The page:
Esophageal cancer is generally the eighth most common cancer and the sixth most common reason of tumor-related deaths (1). Although the current treatment regimented and surgical methods improved, the long-term survival of esophageal carcinoma does not seem to be significantly improved. It is reported that the local recurrence is main recurrence pattern after esophageal cancer surgery (2). This suggests that although the tumor lesion is removed surgically, there may still be residual invisible tumor around it, leading to post operational local recurrence even distant hemorrhagic metastasis in the short term after surgery. Traditional radical resection of esophageal cancer is mostly the substation dissection of multiple esophageal tumor lesions and surrounding lymph nodes. That might be recessive tumor residue after operation, leading to achieve the unideal radical treatment. While, radical resection of esophageal cancer in Japan emphasizes the total resection of esophageal lesions and dissection of three fields lymph nodes, with a greater postoperative complication (3). The concept of total mesolectal resection is a key technique in the radical operation of gastrointestinal tumors and has achieved satisfactory results in clinical practice of colorectal cancer surgery (4). In clinical practice, we found a similar mesangial structure in the esophagus. Based on en-bloc tumor resection and three-field lymph node dissection, we put forward the concept of “the modified total meso-esophageal esophagectomy”.
We present the following case in accordance with the CARE Guideline.
Patient selection and workup
A 54-year-old man with dysphagia for 2 weeks. There was no neoadjuvant radiotherapy or chemotherapy before operation. No obvious abnormality in family history, personal history and past history. The endoscopic find an ulcerative lesion of esophagus 35 to 38 cm form the incisors and encompassing half the luminal circumference. The magnetic resonance imaging (MRI) scans of the patient’s head did not reveal evidence of distant metastasis. Workup continued with a barium esophagogram, which demonstrated an obscure-bordered, partially-obstructing middle esophageal mass. The pathologic biopsy confirmed that the mass was moderately differentiated esophageal squamous cell carcinoma. The computed tomography (CT) scan showed the middle esophagus slight thickening and the mediastinal lymph nodes slight enlarged. The fat space around the esophagus is still clearly visible in the CT imaging. In light of the patient’s symptoms was due to mass effect of the esophagus carcinoma, surgical resection was recommended. Considering all preoperative examination findings, the clinical TNM of patient was cT2–3N0M0. The patient gave consent to surgery of the esophageal carcinoma by a minimally invasive thoracoscopic approach.
Equipment preference card
- The Third Generation of Leonardo Da Vinci surgical robot System;
- Absorbable Gelatin Sponge and;
- Endoscopic linear cutting stapler and nail box (Shanghai Yien Company);
- Disposable tubular stapler (Shanghai Yien Company);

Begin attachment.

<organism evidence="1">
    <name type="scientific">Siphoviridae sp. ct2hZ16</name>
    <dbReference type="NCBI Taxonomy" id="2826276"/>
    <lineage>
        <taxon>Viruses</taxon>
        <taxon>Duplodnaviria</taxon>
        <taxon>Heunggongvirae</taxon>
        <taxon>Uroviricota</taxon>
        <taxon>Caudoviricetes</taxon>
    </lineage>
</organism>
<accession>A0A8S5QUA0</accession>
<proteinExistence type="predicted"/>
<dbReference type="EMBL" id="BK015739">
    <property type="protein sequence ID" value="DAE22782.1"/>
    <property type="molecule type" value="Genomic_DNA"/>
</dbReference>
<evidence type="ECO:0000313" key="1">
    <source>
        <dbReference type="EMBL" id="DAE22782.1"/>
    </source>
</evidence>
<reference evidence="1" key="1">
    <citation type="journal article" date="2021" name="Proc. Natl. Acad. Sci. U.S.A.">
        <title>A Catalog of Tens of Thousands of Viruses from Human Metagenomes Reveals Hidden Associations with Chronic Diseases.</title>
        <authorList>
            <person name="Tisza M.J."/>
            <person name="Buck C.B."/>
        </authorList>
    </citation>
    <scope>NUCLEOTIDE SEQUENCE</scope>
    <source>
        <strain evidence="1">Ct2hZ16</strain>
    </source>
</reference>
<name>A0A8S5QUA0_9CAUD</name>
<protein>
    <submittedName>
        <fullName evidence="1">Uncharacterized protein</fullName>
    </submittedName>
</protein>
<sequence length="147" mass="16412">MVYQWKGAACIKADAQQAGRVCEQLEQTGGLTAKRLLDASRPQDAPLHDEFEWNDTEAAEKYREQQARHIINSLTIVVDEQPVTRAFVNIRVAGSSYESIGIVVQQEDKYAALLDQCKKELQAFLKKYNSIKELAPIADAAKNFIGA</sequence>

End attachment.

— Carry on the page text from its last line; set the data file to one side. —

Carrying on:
- Disposable linear cutting stapler and nail silo (Shanghai Yien Company).
After standard port placement, esophagus and mesoesophagus with paraesophageal lymph nodes was dissected from the lower to upper esophagus, with care taken to preserve the vagus nerve and its branches (especially, the recurrent laryngeal nerve). Firstly, the lower segment of the mesoesophagus was separated at the anterior esophagus-pericardial space and the posterior esophagus-spine space. Then, complete middle-upper segment mesoesophagectomy was performed at the mesoesophageal roots of the esophagus-trachea space(anterior) and the esophagus-spine space(posterior) from bottom to top through “the esophageal suspension method” (Figures 1,2,3,4). Final pathologic examination demonstrated the lesion to be moderately differentiated esophageal squamous cell carcinoma, lymph node metastasis was found in the paraesophageal lymph nodes (2/23). Also, vascular invasion was found in the mesoesophagus.
Role of team members
- Mingqiang Kang, PhD, Professor—Chief physician;
- Shaobin Yu, MD—Thoracic Surgeon Resident;
- Ling Chen, MD—Videographer/Photographer and Thoracic Surgeon Resident;
- Lin Chen, MD—Videographer/Photographer and Thoracic Surgeon Resident.
The patient successfully operated and transferred to the general ward. Postoperative measures such as non-steroidal analgesic regimen, acid production by proton pump inhibitors, supplementation of daily water and electrolyte requirements by nutritional fluid, atomization of phlegm, telling to turn over and pat back, guiding correct cough and sputum to prevent postoperative pulmonary infection are our standard practices.
During the follow-up after operation, digital gastrointestinal angiography which was taken 1 week after surgery showed that the anastomotic stoma healed well, no obvious signs of exudation were found. No obvious leakage in the NGT, the contrast agent passed smoothly. Fluid diet could be taken 1 week after operation, and sutures out in 2 weeks after surgery. The surgical incision healed well, and there was no infection or wound dehiscence.